Wolfe Words writing, publicity and media strategy

Article: Nine Ways To Help Get Your Media Release Published

There’s nothing more frustrating and disappointing for clients and publicists when a media release goes ignored and unpublished. So why does it happen? Sometimes a big news story breaks or journalists are away or your story clashes with one they’ve recently run… there are no guarantees but here are some ways of improving your chances of publication.

by Diana Wolfe

An edited version of this how-to article was published in No Fussing About e-news on 23 July 2012.

There’s nothing more frustrating and disappointing for clients and publicists when a carefully-crafted media release goes ignored and unpublished. There are many reasons this happens, some out of our control and some that can be managed.

Work with your publicist to get these things right:

  1. Quality media release – well written, newsworthy, concise, accurate releases are essential.
  2. Credibility – the media quickly ‘turns off’ when you bombard them with badly-written media releases that can’t be followed up with good photos and ‘talent’ for interviews. It takes PR agencies and publicists years to build relationships and rapport with journalists, so that when they see a media release on your letterhead they know it’s credible and newsworthy.
  3. Timeliness – know journalists’ deadlines and timeframes, and the best time to send out particular stories. Contact them well in advance, follow up when you know they’re not so busy, and avoid pestering them on deadline.
  4. Focus – only send media releases to journalists that are interested in your topic, issue, product or event.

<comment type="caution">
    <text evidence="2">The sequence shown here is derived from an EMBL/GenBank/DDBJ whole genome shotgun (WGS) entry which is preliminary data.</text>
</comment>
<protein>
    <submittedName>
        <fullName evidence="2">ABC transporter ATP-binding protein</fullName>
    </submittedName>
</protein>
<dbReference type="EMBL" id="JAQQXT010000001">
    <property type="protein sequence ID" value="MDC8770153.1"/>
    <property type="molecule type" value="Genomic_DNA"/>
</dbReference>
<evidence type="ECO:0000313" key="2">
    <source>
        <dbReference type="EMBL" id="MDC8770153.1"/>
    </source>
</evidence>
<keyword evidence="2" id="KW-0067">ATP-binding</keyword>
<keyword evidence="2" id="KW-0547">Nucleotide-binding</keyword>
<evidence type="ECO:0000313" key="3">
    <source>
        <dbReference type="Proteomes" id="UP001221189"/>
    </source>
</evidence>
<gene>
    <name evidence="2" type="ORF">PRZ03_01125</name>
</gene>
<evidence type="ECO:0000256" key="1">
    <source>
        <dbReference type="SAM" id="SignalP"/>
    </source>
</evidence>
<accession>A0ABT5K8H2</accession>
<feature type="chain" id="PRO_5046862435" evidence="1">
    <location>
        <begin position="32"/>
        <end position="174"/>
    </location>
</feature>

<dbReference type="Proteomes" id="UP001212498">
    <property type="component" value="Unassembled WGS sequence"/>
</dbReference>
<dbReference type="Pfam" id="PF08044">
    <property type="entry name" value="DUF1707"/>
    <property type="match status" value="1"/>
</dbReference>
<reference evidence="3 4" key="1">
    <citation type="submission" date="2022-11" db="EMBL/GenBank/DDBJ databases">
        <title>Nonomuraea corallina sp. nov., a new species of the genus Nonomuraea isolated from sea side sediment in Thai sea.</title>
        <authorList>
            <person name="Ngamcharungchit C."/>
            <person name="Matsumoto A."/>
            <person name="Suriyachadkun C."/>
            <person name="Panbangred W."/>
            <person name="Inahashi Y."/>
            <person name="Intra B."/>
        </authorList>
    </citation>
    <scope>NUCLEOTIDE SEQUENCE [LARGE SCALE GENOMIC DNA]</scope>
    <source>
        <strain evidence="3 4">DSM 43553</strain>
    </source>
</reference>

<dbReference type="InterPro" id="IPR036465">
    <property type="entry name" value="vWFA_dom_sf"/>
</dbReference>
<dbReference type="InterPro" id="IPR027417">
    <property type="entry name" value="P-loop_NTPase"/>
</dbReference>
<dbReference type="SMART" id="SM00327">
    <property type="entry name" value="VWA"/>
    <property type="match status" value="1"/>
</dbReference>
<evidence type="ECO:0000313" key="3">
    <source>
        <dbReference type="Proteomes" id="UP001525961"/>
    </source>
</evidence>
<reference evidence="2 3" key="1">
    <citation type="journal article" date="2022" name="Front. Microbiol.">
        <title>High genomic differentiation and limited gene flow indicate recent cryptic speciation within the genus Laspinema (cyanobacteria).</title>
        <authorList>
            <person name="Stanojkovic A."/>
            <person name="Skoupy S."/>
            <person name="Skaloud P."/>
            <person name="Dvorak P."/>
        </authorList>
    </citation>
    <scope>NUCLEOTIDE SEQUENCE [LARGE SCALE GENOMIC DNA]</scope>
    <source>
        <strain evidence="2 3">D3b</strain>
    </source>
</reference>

5. Personalise – never bcc journalists; always use their first name and add a personal message, even when doing a big mail-out.
  6. Follow up – with a brief email note and / or phone call. Keep phone calls friendly but brief and to-the-point.
  7. Advertising and promotional tie-ins – some media outlets (particularly suburban press) will give editorial or ‘advertorial’ priority to advertisers, or do giveaways; it’s worth asking.
  8. Alternative ways of contacting journalists – more and more journalists are using social media, particularly Twitter, to source stories; do your research.
  9. Be prepared – have quality high-resolution photographs, video footage, audio grabs available if possible, and make sure your media spokespeople are well briefed in advance.

But even when you’ve done everything ‘right’, sometimes a big news story breaks or journalists are away or your story clashes with one they’ve recently run… or a hundred other factors beyond your control mean that your email inbox and voicemail remain sadly empty.
If so, don’t despair! Get on the phone to a ‘friendly’ journalist or two and ask their advice; their replies are always enlightening. Sometimes they file your story for future reference. Sometimes they run the story later on, when it better suits their timeframe or subject area. Sometimes they forward it on to colleagues who cover your type of story. It’s very, very rarely personal and mostly they’ve just overlooked your release or been busy with other stories.
The important things to remember are not to blame the publicist, yourself, or the media. Go back to the above tips, re-evaluate your media release, and identify areas for improvement next time.

© 2012 Diana Wolfe. This article may be reproduced and shared in part or fully across any platform or media, provided the author’s name and business name (Diana Wolfe, Wolfe Words) is acknowledged.

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